I just cannot see myself coming round to it, ever. Part of it is that it lacks a certain amount of sophistication. Naught wrong with a simple drink here and there, I hear you scream. But if I want simple and fresh, I will reach for an Albarino. It is peachy and smiley and slips down easily. It’s the vegetal character of Savvy-B that I cannot stand. Who wants to drink a wine that tastes like canned peas? As much as I like fresh green asparagus, I don’t want it in my drink. Similarly, I like nettles in a cup of herbal tea….not in wine, thanks. I think the only styles of Sauvignon I can bear to drink are the ones that contain Semillon….and heaps of oak. Ironic. Gimme a Graves or a Pessac and we’ve got a bit more to play with. No asparagus there, all lovely lemon curd, passion fruit, wet wool and a touch of vanilla. More like it.
The Loire seems to have seen the light and has turned away from ‘vegetality’ (I officially decree it a word), some Argentine producers are producing riper styles but geez, everyone else is making aforementioned veggie soup.
Last year I tried possibly the most terrible red wine I ever put in my mouth, a super expensive silly pseudo-natural blend of Pinot/Syrah and…..Sauvignon Blanc. The label didn’t say stupid but it shoulda. I am sure it was an awful wine to begin with but the addition of Sauvignon turned it into an indigestible nonsense, again reminiscent of vegetable soup.

In light of all aforementioned crimes against good taste, I decree that on this fine World Sauvignon Blanc day, we should all celebrate with a glass of Riesling. You know it’s the right thing to do.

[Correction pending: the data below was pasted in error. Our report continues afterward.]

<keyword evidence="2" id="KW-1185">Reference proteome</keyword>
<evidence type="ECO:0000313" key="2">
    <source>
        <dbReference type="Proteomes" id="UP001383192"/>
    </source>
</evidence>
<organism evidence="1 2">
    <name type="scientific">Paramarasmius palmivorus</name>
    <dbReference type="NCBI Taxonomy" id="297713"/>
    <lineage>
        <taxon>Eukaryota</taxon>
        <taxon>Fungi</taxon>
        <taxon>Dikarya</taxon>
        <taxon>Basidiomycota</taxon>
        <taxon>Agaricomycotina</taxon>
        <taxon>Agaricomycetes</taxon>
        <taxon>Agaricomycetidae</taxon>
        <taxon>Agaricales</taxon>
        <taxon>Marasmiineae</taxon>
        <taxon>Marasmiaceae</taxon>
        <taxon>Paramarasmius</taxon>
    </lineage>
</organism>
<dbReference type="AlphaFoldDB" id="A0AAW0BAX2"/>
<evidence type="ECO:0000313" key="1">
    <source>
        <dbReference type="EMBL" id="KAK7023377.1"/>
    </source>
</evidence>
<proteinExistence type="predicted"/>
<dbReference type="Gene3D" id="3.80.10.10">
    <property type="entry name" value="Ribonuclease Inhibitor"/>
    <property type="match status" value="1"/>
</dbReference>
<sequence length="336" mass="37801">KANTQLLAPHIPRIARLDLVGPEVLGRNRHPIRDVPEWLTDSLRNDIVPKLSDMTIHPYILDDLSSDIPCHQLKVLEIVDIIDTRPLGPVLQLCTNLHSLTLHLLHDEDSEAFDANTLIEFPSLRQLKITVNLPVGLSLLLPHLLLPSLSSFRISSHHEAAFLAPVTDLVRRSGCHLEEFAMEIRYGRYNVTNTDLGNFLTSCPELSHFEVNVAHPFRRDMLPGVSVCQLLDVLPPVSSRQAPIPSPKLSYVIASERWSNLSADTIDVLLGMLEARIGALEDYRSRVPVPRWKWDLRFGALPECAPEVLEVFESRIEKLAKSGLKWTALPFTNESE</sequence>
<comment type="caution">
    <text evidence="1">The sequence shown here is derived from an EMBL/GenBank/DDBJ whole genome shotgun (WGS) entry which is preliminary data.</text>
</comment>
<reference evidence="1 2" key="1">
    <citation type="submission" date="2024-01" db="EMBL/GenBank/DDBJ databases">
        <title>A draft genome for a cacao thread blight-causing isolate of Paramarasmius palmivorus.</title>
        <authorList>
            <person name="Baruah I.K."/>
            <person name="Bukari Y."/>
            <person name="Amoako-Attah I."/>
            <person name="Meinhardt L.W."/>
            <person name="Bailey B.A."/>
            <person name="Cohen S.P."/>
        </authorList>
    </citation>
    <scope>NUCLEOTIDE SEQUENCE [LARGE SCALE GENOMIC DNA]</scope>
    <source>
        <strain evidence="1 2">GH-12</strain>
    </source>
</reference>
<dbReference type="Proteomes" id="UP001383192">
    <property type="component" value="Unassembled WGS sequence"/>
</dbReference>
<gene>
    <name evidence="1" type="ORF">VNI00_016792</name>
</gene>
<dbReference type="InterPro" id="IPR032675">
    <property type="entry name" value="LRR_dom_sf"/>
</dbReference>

Lenka (Evil Monkey)

Sing-a-long Barossa

As you might remember from previous posts, two of the monkeys are rather partial to singing along to Disney on long journeys and know many of the songs word perfect. Well, after their hugely successful performance of ‘Amarillo’ in Hunter Valley with the rest of their group (“this is our evening in the Hunter…”) they were given the task of composing a new song to sing in the Barossa. There was only one choice really – the brilliant ‘Part of their World’ song from the Little Mermaid that had previously featured on the monkeys’ Bordeaux tour. So, after much thought and consideration the words were changed and they were very pleased with the result. Only to then sing it to the rest of the group who all had somewhat bemused faces. “Whats that song?” “I dont know the tune” and “Disney? Really?” were just some of the comments received. So after discussion the monkeys were overruled and instead Bon Jovi’s Summer of ’69 was used instead (to much less success in our opinion).

But, we can’t be the only Disney fans out there – so for posterity here is our rather fabulous re-working of the Little Mermaid.
Emma and Alex
Look at this wine
Isnt it neat?
Wouldn’t you think our collection’s complete?
Wouldn’t you think we’re the group
The group who has everything?
Look at this trove
Treasures untold
How many bottles can one cellar hold?
Looking around here you’d think
Sure, they’ve got everything
We’ve got Bordeaux and Burgundy aplenty
We’ve got Champagne and Sherry galore
You want Vintage Port?
We’ve got twenty!
But who cares?
No big deal
We want more
We wanna drink wanna drink some Shiraz
We wanna see wanna see Barossa
Walking around through these, what do you call ’em?
Oh – vines!
Drinking European wine doesn’t make us happy 
Barossa Shiraz is what we want 
A great big glass and a steak on the barbie
Up the valley, in the hot sun
Oh we will have so-oh much fun
Drinking Shiraz wish we could stay
In Barossa
What would we give if we could live in Australia?
What would do to live here in the hot sun?
Betcha back home it’s snowing
Hailing, raining, chilly, windy
Its miserable, sick of winter
Ready to tan
And ready to learn what the winemakers know 
Ask ’em our questions and get some answers 
What is yeast and why does it – what’s the word 
When’s it our turn?
Wouldn’t we love, love to buy lots of Shiraz 
Having lots of fun 
In the hot sun 
Barossa Valley